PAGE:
I have found that more often than not, WooCommerce is the baseline family of plugins I use to build platforms most often. Let’s jump in right away.

They support integrations with Event Calendar Pro to sell Tickets via WooCommerce Tickets. They support online courses (which WPMUDev doesn’t) with their Sensei plugin. And they support memberships with their extensions.

Did I mention their new Bookings extension also does people/room/seat reservations?

  1. Events (selling tickets too)

  2. Free & paid digital downloads

  3. Selling of physical goods that need to be shipped

  4. Online courses

  5. Membership sites

The thing I like best about the WooThemes family of plugins and extensions is that I rarely find something I want to do that can’t be done. And normally, when I’m done working on it, clients can easily maneuver through the system to make their own changes.

Yes, there are a lot of things to configure, so it takes time, but once you learn what they all do, it can be a great base to build off of.

Pippin’s Plugins

The nice thing about the stuff that Pippin builds is that there aren’t nearly the same number of things to configure.

Sometimes it’s because they explicitly don’t offer a feature. Other times it’s because they’ve done some serious work to make things easy. That’s why they call their flagship eCommerce plugin, Easy Digital Downloads.

But Pippin wasn’t happy just building a great plugin for digital downloads, so he went and built a solution for protecting content (i.e. Membership sites) called Restrict Content Pro. And he also built a plugin for running affiliate programs, Affiliate WP.

So when you start with the plugins Pippin’s created (which also interact very well together), you end up with all of this.

  1. Events (EDD integration with Event Calendar Pro)

  2. Free & paid digital downloads

  3. Membership sites

  4. Affiliate programs

iThemes Exchange

The thing that WPMUDev, WooThemes and Pippin have in common is that they’ve been doing this for a long time. Their products are relatively mature.

So you’d think there’s no good reason, with all of the above, to step into the space and compete. You’d also think that if someone were silly enough to enter the fray, they’d get eaten up. Right?


iThemes, most well known for either Builder (their theme framework) or BackupBuddy (their backup plugin), decided a year ago to step into the eCommerce space with a new offering, Exchange.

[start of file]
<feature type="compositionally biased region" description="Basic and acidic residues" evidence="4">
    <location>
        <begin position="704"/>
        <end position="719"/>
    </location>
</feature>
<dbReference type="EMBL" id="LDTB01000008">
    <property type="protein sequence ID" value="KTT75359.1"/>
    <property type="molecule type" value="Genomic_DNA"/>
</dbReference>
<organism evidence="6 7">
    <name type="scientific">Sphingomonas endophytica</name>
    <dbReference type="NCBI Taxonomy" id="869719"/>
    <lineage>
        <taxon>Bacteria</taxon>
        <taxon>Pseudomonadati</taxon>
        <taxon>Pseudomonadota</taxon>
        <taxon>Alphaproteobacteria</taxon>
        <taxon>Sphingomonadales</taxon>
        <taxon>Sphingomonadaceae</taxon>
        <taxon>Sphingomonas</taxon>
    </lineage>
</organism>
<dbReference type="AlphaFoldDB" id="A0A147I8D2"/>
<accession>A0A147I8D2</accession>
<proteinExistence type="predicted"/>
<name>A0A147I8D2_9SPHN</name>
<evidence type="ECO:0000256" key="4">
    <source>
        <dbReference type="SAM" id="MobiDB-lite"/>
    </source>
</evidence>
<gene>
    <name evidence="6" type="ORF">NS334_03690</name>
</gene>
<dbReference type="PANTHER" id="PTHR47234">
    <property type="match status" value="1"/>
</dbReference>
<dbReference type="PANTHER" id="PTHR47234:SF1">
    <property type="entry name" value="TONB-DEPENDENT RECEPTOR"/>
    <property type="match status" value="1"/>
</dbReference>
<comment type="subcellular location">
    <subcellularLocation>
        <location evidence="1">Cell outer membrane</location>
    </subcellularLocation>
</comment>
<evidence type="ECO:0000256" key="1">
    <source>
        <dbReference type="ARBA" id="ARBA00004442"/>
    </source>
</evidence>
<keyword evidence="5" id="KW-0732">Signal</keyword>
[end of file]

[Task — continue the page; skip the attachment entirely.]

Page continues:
1. Free & paid digital downloads

  2. Selling of physical goods that need to be shipped

  3. Membership sites

Right away you’ll notice the list is less than some of the others we’ve looked at already. But don’t discount it yet. Conder these three facts:

  1. If you’re an author or speaker, this may be all you need.

  2. The total cost for building your platform will be less than WooCommerce.

  3. It’s the easiest of all the tools to use.


MemberPress is just a plugin for membership sites. That’s what I hear a lot. But it’s not just anything. Yes, it’s a membership plugin, but it’s created by the same guy that built Affiliate Royale. And when you buy the developer version of MemberPress, you get Affiliate Royale included.

Additionally, MemberPress integrates closely with WP Courseware. That means you can create products in MemberPress and tie them to courses in WP Courseware.

The result is that you get a lot when you choose this base to work with.

  1. Online Courses

  2. Membership Sites

  3. Affiliate Programs

Again, that doesn’t look like the longer lists above, but I’m not changing my tune. You only need what you need. So once you figure it out, you know better if this is the right baseline to start with.

Wait, what about the other stuff?

If you really did your homework, you’re recall there were other items on the list.

Things like digital forms.

Things like free downloads.

Things like a blog.

Guess what? You can do all those regardless of which base you start with. So no worries there.

Wrapping up this step

The point of this step is to make a choice. You have to evaluate what you want and need, and then compare these groups of plugins to see which family will become your baseline.

Whatever you choose may be different from someone else, but if it’s right for you, you’ll be fine. And making this selection will help you figure out what kind of help you’ll need, as well as the kind of budget you’ll want to pull together.

I’ll end with this simple comparison grid.